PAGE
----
The ongoing financial struggles of Canadian businesses that have traditionally delivered the news – particularly newspapers and local broadcasters – have generated considerable discussion and consternation over the past month. With significant layoffs, newspaper closures, and testimony before Canada’s broadcast regulator that the cost of delivering local news is unsustainable, there have been mounting calls for new funding programs, studies, or other measures to address the issue.
My weekly technology law column (Toronto Star version, homepage version) notes that much of the commentary emphasizes the critical link between a strong, independent media and holding governments at all levels to account for their actions. While there is little debate over the essential role of journalism, the tougher question is whether emerging digital alternatives can provide an effective substitute.
Many of the digital sources are still relatively young, but the combination of low entry barriers, the reach into new audiences, and innovative business models from new and established players suggest that it can.
The problems facing newspapers and local broadcasters is well chronicled. The aggregation of disparate information ranging from news to movie listings holds less appeal when the public has easy online access to each of the component parts. Important sources of income such as classified advertising dried up years ago in the face of free online alternatives, Internet advertising has grown dramatically and is expected to account for nearly half of all advertising revenues within a few years, and readership has gone digital, with many relying on their social networks to identify news or videos of interest.
Some have blamed the CBC, arguing that its digital platforms make it difficult for paywalled services to compete. Yet sources of digital competition extend far beyond just the CBC and stopping the public broadcaster from offering digital alternatives amounts to rendering it irrelevant in the digital age. Others have called for new government studies or funding programs, though the challenges associated with creating state-backed media have not been fully addressed.
The really difficult issue may not be how to fix a troubled sector – the experimentation ranging from innovative tablet editions to different subscription, funding, and advertising models will mean some adapt and some fail – but rather whether new government policies or regulation are needed at all.
Political news coverage is often viewed as the most critical in holding governments to account. Some have pointed to the regional decline of membership in the Parliamentary Press Gallery as evidence of the crisis, but it is more instructive to see how many new, digital-only organizations are investing in original political reportage.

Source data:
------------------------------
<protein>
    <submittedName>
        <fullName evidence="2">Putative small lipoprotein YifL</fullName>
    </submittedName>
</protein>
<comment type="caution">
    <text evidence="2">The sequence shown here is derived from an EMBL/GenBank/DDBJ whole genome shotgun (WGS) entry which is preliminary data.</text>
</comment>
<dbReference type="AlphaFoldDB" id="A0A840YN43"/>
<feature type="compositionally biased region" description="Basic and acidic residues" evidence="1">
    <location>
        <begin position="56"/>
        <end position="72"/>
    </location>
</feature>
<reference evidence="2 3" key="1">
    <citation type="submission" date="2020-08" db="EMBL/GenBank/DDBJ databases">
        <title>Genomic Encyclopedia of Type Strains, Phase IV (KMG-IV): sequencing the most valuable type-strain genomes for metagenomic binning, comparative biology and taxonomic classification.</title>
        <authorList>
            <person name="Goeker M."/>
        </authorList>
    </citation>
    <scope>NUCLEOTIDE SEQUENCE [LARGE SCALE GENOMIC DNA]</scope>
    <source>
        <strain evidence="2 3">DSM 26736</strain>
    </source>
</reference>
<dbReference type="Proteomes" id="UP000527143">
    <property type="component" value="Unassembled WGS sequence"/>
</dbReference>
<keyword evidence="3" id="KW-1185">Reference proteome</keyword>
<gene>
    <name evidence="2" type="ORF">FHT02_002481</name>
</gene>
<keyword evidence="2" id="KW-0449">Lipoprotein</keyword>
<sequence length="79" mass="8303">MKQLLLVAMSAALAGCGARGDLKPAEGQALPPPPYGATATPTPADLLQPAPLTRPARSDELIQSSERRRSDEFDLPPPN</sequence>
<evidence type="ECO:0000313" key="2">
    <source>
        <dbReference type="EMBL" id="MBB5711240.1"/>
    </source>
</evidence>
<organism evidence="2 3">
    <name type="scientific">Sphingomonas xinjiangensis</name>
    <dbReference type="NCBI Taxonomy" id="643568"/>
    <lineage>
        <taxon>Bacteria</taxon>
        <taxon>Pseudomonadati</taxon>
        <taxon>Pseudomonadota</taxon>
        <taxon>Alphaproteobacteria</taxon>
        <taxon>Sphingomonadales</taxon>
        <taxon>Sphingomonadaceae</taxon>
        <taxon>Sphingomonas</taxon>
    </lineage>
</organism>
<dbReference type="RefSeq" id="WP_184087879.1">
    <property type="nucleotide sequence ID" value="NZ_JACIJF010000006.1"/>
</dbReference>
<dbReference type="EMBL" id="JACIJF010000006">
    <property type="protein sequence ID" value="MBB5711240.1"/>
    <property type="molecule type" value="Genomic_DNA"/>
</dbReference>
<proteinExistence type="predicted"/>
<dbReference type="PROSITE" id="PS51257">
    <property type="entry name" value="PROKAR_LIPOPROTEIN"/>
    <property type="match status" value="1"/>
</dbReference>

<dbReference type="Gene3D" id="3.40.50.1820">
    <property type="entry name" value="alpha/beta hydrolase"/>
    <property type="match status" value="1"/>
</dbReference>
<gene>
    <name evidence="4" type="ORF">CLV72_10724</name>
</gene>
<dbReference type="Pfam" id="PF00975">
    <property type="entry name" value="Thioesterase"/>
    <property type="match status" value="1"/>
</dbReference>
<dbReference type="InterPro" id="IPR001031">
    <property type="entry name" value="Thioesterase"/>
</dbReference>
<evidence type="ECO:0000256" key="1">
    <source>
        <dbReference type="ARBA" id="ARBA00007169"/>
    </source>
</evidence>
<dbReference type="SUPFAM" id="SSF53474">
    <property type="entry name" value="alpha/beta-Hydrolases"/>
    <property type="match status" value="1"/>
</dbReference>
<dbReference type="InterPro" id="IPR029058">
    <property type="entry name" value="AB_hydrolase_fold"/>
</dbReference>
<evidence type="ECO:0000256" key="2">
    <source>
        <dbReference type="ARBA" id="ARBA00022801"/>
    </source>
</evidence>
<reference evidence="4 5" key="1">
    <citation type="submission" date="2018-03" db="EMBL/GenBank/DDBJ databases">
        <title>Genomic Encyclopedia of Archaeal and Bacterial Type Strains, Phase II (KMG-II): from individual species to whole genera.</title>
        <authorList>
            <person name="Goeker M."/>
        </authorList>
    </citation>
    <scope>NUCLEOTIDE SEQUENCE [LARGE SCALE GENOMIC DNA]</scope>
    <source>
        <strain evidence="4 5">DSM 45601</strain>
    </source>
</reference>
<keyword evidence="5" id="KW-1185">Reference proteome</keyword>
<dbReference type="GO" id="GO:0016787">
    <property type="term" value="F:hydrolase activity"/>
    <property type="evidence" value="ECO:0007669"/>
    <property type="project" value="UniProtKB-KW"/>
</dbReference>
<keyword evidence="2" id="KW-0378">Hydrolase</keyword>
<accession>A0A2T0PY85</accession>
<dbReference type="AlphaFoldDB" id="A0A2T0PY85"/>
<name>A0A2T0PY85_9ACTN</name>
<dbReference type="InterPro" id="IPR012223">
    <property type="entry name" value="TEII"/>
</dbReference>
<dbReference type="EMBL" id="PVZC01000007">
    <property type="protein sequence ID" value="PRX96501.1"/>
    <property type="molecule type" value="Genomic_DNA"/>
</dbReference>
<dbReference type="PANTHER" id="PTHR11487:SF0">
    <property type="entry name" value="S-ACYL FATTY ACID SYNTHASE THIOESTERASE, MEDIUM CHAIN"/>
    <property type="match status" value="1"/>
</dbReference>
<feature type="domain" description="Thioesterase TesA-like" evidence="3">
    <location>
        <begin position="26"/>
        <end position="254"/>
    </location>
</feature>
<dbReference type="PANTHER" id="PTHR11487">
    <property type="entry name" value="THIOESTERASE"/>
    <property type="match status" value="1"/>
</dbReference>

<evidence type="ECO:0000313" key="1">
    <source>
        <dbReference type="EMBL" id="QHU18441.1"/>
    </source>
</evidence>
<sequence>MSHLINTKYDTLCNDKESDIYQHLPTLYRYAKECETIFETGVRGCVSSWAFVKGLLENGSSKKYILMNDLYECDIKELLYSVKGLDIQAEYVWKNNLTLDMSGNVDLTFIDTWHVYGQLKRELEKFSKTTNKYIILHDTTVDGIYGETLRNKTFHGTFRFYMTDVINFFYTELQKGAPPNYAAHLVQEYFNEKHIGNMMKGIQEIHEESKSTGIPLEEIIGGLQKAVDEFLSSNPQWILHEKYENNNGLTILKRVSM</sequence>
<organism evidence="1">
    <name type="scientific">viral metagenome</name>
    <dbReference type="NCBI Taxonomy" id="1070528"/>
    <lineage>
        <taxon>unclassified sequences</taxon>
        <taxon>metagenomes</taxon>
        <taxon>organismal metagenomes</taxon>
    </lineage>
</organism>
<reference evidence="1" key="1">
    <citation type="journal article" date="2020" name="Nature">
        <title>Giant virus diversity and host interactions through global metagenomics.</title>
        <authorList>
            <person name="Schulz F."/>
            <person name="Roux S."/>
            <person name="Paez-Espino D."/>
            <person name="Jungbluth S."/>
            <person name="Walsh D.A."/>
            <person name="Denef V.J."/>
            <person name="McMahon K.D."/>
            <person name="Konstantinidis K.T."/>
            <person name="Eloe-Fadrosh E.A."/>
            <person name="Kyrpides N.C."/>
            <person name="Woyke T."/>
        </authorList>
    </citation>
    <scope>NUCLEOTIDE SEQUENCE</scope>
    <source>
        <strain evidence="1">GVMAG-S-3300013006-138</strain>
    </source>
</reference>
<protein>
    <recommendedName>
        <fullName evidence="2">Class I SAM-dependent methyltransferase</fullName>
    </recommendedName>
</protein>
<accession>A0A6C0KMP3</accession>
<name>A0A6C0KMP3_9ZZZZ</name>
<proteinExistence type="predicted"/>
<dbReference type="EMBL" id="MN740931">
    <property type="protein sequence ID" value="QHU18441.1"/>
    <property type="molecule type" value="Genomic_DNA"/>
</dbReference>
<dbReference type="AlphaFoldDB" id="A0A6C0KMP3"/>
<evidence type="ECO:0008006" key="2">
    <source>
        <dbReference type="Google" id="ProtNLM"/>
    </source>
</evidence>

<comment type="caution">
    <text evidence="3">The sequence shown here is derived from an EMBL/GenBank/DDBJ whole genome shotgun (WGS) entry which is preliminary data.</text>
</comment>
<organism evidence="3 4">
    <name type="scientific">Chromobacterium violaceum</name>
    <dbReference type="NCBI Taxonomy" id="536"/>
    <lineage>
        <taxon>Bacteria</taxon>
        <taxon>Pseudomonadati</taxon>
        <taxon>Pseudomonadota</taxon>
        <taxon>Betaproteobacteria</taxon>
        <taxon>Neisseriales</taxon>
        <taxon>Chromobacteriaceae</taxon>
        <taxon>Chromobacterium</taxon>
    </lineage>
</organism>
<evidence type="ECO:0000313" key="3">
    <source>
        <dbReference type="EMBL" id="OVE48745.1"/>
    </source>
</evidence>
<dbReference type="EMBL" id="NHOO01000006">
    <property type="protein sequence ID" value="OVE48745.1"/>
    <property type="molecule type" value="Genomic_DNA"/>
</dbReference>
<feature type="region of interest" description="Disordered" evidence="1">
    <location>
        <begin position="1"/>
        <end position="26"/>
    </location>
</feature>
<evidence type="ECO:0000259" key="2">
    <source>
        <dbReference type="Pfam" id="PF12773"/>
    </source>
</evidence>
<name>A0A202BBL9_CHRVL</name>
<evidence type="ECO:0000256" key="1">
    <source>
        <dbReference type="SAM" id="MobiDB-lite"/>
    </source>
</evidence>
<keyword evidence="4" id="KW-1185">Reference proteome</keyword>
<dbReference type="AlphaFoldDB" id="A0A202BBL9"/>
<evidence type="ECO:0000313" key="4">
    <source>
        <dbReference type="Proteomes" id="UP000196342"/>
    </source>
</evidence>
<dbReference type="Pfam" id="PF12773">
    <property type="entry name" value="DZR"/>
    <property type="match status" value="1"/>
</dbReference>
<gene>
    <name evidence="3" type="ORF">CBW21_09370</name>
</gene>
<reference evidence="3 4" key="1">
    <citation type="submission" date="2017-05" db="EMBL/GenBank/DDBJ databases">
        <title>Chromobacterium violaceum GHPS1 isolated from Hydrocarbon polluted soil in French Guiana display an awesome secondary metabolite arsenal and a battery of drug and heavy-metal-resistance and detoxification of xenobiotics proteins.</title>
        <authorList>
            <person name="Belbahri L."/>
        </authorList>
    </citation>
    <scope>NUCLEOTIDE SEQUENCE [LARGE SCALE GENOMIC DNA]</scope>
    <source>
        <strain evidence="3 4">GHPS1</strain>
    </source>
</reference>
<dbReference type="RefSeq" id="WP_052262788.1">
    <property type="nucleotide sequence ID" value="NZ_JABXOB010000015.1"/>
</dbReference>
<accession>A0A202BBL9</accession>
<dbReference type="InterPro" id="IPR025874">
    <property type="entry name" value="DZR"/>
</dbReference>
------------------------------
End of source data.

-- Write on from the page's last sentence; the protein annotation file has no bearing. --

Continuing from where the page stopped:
The current gallery membership list includes newcomers such as Buzzfeed, the Huffington Post, the Tyee, Rabble and VICE. Moreover, there are a host of experienced freelance journalists whose work appears in many venues alongside specialty digital publications such as iPolitics, Blacklock’s Reporter, and the Wire Report.
The work of journalists at these publications – along with niche print sources and experts who blog or write independently – offers the chance to reach different audiences and to cover specialized issues in greater depth than is often found in larger newspapers that emphasize big picture concerns.
Local and regional reporting is also undergoing a significant transformation. The Tyee, Torontoist, and AllNovaScotia are just some of the dozens of local, online publications that have used low entry barriers and cheap digital distribution to stake out their place in the media landscape. These local alternatives supplement national sources such as the National Observer and theRebel.com that offer political perspectives from both ends of the spectrum.
Those lamenting the decline of local broadcast news coverage need only look at the ratings to recognize that theshrinking audiences suggest diminishing interest in news delivered in that format. Online video offers cheaper distribution models that may lack some of the production qualities of conventional television but the chance for a more diverse audience at a fraction of the cost.
The uncertainty associated with digital models, the loss of jobs, and the future of some of Canada’s best-known media organizations unsurprisingly elicits sadness, apprehension, and concern. However, the emergence of new voices and the innovative approaches at older ones point to the likelihood that journalism is neither dead nor dying.
Michael Geist is the Canada Research Chair in Internet and E-commerce Law at the University of Ottawa. He can be reached at www.michaelgeist.ca.